Black Gold, Greens, and Browns: The Colors of Compost

In Articles, Home by Susanna Parker3 Comments

Image Credit: Diego Grez

Image Credit: Diego Grez

What’s smelly, known as “black gold,” and has a huge impact on the environment? Compost! (What did you think I was going to say?) Yes friends, compost has a musky, earthy smell, is worth its weight in gold for the nutrients it puts back into the soil, and helps lighten the pressure on our landfills by transforming organic waste material into a soil-enriching substance that can improve your garden and feed your plants! So let’s talk about how you can get your hands on some of this crumbly goodness – specifically, how you can make it yourself with food scraps, garden waste, and other materials that you’d otherwise chuck in the trash can.

First, the container. There’s a variety of ways to compost at home; you can build a compost pile in the corner of your yard, buy a square bin, use an indoor composter, or even make a worm bin! It just depends on your needs – the size of your yard, for example, or the amount of kitchen scraps you generate each week. Fair warning – fruit flies love compost (and help the process along) but if you want to keep them away be sure to get a bin with a cover, and if you have an indoor bin, wash all fruit that comes into your home to prevent them from hitching a ride. You do not want to deal with a fruit fly infestation in your home compost bin. Seriously.

Next, the ingredients! Proper composting needs a mix of “brown” and “green” materials to maintain a healthy pH. But what does that mean? Well, “brown” materials are things like dead leaves, fallen branches, and shredded newspaper – items that are rich in carbon. “Green” materials are those that are rich in nitrogen, and include grass trimmings, coffee grinds, and produce scraps. Unless you have an industrial-sized compost pile or a machine composter that specifically says you can, avoid adding meat or dairy products to your compost. They decompose more slowly, and smell while they’re doing it. Not good!

Now you have to maintain the compost bin. You want to make sure that you’re putting in a good mix of brown and green materials. Too much of either, and the decomposition process grinds to a halt. A good way to prevent that is to alternate layers – so put in a pile of kitchen scraps, and top it with shredded newspaper. Not sure if your compost is healthy? Take a big whiff – compost should smell earthy and musky, but not bad. If it smells like rot, something is off. You also want to make sure that the compost is getting plenty of air throughout. This may involve turning it regularly, or using a bin with vents in the side for circulation. But decomp requires oxygen (thanks CSI!), so make sure your compost has plenty of it.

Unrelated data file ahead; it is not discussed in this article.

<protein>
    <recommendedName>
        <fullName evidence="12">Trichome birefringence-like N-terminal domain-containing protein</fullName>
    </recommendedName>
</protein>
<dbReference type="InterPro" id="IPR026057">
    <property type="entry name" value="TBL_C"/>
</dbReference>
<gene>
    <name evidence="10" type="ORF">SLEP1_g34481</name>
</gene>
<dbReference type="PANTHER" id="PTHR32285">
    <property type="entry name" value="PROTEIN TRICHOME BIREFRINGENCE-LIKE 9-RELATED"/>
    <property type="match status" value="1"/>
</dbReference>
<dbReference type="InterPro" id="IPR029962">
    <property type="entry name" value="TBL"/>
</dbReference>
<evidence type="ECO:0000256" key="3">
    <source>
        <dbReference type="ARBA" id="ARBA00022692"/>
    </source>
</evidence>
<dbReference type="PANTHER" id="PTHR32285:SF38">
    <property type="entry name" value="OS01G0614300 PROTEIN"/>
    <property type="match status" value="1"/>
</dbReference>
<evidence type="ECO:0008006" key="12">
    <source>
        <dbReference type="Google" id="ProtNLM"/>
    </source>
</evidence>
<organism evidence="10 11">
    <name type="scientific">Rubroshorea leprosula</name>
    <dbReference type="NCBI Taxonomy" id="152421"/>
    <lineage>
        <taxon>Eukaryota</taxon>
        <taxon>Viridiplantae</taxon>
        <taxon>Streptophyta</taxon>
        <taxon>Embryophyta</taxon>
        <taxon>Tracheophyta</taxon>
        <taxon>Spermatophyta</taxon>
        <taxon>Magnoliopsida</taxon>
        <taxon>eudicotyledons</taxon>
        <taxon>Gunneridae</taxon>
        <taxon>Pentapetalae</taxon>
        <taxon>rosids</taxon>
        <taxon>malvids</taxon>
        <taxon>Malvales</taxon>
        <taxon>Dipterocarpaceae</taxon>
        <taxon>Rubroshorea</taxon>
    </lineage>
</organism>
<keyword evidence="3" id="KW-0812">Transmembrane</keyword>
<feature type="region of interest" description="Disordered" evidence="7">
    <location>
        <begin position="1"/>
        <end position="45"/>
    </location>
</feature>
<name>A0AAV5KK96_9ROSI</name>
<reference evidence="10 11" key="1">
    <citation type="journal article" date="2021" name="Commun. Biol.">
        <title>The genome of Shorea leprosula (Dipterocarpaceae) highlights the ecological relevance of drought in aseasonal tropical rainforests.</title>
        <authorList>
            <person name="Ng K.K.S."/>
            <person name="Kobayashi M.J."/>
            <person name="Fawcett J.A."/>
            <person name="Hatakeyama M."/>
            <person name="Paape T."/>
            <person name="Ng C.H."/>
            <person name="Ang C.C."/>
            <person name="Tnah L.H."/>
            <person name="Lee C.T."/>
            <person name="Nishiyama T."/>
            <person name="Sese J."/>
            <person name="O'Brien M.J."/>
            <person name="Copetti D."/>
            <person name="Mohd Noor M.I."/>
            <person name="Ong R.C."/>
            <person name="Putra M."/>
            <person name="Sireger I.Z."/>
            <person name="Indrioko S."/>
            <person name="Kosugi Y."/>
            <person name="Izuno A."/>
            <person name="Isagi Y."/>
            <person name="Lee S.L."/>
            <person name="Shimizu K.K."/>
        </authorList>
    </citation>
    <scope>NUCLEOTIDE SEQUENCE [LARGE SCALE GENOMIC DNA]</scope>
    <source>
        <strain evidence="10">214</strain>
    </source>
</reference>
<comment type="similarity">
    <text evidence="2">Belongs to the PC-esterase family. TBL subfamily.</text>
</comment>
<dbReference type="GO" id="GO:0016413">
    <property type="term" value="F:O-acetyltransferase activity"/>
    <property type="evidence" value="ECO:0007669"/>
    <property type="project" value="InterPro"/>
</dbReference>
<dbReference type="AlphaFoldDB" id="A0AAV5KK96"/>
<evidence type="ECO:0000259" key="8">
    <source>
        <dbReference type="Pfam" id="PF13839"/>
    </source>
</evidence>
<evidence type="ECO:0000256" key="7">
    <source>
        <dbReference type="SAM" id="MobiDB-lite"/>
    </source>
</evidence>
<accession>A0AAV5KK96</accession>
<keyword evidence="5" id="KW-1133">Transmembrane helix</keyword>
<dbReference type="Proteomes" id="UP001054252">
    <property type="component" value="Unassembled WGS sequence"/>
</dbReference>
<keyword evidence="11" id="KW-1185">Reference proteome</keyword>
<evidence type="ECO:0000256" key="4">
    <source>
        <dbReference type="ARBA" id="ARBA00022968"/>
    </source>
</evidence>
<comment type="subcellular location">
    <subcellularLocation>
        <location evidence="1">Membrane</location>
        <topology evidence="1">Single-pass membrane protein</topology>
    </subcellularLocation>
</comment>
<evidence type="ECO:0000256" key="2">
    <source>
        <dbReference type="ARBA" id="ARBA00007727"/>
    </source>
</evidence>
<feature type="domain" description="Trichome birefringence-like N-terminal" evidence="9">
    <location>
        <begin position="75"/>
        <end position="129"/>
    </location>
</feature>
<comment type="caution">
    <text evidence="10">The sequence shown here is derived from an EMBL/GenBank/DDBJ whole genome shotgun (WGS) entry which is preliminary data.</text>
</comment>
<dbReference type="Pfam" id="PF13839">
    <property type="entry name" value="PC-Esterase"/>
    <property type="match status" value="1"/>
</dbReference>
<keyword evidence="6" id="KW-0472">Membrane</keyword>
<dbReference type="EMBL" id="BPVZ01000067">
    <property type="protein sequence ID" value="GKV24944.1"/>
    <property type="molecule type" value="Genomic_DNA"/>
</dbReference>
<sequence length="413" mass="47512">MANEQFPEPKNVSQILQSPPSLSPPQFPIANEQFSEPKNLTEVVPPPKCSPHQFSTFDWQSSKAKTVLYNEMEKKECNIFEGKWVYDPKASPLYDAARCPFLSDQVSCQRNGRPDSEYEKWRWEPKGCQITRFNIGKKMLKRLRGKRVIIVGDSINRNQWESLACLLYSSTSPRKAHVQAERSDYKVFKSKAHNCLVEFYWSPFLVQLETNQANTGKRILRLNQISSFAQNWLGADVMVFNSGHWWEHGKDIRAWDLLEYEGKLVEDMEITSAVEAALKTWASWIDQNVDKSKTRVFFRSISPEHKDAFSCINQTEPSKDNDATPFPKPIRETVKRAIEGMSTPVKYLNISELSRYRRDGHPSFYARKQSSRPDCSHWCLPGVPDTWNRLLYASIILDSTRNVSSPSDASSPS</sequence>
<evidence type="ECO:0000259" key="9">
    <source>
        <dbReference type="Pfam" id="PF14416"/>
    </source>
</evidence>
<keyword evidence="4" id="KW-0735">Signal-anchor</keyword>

Now that you have your precious, precious compost, what do you do with it? What don’t you do with it? Compost can replace fertilizer in your garden, giving your plants the humus and nutrients they need to thrive. You can also use compost as mulch – don’t buy the commercial stuff, just put your free compost around the base of your plants to prevent weeds from growing and help the soil retain moisture. You can also transform your compost into compost tea, which replaces chemical-based fertilizers, pesticides, and fungicides – the tea increases plant growth, provides nutrients to plants and soil, and helps to suppress disease. Awesome!

Interested in getting started? Great! Check your local government, because a lot of them provide free or cheap compost bins to residents to encourage them to reduce waste. And once you get going, be sure to check out the EPA, whose site is full of resources and information. Happy composting!

Susanna Parker

Susanna is a blogger, amateur crafter, and all-around awesome person. When not in front of a computer, she can be found enjoying the heck out of local food and craft beers.

To visit Susanna's website, click her byline. To read the rest of Susanna's posts on Sister Eden, click her tag at the top of the post.


    1. Author

      I’m looking forward to having the room for a good-sized compost bin. Our worm bin has been fun, but I want piles of the stuff, not just handfuls!

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